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Khan releases finalised supplementary planning guidance

Words: Laura Edgar
Sadiq Khan / Steve Punter

Mayor of London Sadiq Khan has announced that half the homes built on public land in London will have to be affordable if they are to benefit from faster planning permission.

The measure features in Khan’s new supplementary planning guidance.

Affordable Housing and Viability Supplementary Planning Guidance sets out his approach to increasing the level of affordable housing while simultaneously increasing the speed with which decision are made using the planning system.

A consultation on proposals, which were developed following discussions with the housing industry and council, was published in November last year.

The finalised approach will allow developers of private land a fast-track route through the planning process without taking part in “costly and protracted viability negotiations that have become the norm for London”, if they meet a minimum of 35 per cent affordable housing without public funding.

According to the guidance, all developments need to be under way within two years of received planning permission. If they are not, they face detailed scrutiny of the financial modelling behind the plans. Likewise, should developments not meet the required level of affordable housing they will face further scrutiny as they near completion, and the development’s financial details will be published for the public to see.

City Hall officials have written to all of the capital’s councils to ask them to make use of the mayor’s viability team if a developer attempts to reduce the number of affordable homes once planning permission has been granted.

Khan said: "I've been honest with Londoners from the start – we can't turn things round overnight. But we're working hard to tackle the issue every day and we've already agreed to put £1.7 billion of the investment that I secured from government into 50,000 new and genuinely affordable homes to rent and buy. This investment will work hand in hand with the new approach for developers that I'm introducing today, which will allow them to benefit from a fast track through the planning system if they offer more affordable housing and get building quickly.”

The guidance also lays out a pathway for Build to Rent through the planning system. Its key principles includes recognition that all Build to Rent developments need to stay under single management and will therefore “encourage affordable homes on the development to be delivered as discounted market rent (preferably at London Living Rent levels), managed by the Build to Rent provider” and delivered without grant.

Build to Rent developments should be a development, or a block within a development, of at least 50 units and be held under a covenant for at least 15 years. Tenants or prospective tenants should not be charged upfront fees.


Johnny Caddick, managing director at property developer Moda Living, which focuses on the private rent sector, said: “Delivering homes that are both high-quality and affordable to ordinary Londoners is a key challenge the capital faces, and so the Greater London Authority’s (GLA) embrace of discount market rent is a welcome step forward and a real boost for the build-to-rent sector.”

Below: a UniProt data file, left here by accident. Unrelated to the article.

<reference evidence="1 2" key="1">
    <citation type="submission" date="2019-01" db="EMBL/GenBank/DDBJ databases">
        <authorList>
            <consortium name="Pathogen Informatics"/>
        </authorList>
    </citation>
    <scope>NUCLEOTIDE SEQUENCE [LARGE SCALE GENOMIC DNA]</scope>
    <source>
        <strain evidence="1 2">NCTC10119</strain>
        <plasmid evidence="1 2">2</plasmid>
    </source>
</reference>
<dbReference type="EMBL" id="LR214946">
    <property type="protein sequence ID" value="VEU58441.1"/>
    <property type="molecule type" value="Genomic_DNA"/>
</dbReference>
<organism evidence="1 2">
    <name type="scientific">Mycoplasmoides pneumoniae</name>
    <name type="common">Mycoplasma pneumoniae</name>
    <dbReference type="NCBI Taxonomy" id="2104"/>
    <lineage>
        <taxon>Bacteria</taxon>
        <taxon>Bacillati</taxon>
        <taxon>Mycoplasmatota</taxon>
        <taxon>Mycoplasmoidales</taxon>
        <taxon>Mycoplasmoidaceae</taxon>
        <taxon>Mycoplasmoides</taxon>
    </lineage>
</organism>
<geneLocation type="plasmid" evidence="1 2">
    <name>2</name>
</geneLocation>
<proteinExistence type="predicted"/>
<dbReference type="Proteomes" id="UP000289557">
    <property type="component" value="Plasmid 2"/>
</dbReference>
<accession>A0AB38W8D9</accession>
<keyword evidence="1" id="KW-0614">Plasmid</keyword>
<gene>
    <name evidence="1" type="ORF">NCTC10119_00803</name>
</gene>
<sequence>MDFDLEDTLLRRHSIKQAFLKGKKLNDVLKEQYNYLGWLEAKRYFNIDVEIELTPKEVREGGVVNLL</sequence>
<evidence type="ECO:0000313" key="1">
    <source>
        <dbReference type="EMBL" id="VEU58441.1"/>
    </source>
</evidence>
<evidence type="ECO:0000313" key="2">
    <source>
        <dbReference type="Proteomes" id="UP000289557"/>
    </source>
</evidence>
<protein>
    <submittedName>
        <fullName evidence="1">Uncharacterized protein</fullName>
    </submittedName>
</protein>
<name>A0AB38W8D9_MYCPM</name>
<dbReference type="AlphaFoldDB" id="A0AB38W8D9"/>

Discount market rent, he said, can be fully integrated into build-to-rent development, which eliminates the need “for much-hated ‘poor doors’ while ensuring all residents get access to the same amenities regardless of incomes, allowing for genuine mixed communities to emerge inside buildings”.

Russell Pedley, co-founder and director at Assael Architecture, also welcomed the offer of discount market rent as an affordable housing option, not just for investors and developers but for renters too, particularly those on low incomes.

“However, the GLA could have been bolder and reformed space standards. Current regulations do not consider today’s increasingly digitalised and ‘asset-lite’ society, and by thinking creatively around how we use space we can deliver more affordable homes without compromising on living standards."

Will Waller, Market Intelligence lead at Arcadis, said: “Anything that makes sure more homes are built has to be welcomed. That said however, the risk is that these constraints could actually see fewer affordable homes being built within the suggested timescales.

“Ultimately, we know we can’t tackle the housing crisis by doing what we have always done. But the big question is whether the Mayor’s proposals could, in the end, increase the costs involved in building properties to the point where it’s no longer feasible.

“Costs of construction are at a historic high, driven by a lack of skilled workers, weak currency and high levels of demand. With house prices approaching a standstill and the economy slowing down, this is only going to get worse.“

Shabana Anwar, partner at Bircham Dyson Bell, applauded Khan’s attempts to ensure that the minimum affordable housing thresholds are met and welcomed the clarity on viability appraisals. However, he said the guidance could have  “the unintended consequence of reducing overall housing delivery and amount of affordable housing, thereby exasperating the housing crisis”.

“If the approach advocated in the guidance is followed, it will make it difficult for developers to revise their initial affordable housing calculations to reflect the change in market conditions and economic circumstances. This could result in housing schemes not being bought forward or those that have got consent, being abandoned,” Anwar explained.

The supplementary planning guidance can be found on the GLA website.

Image credit | Steve Punter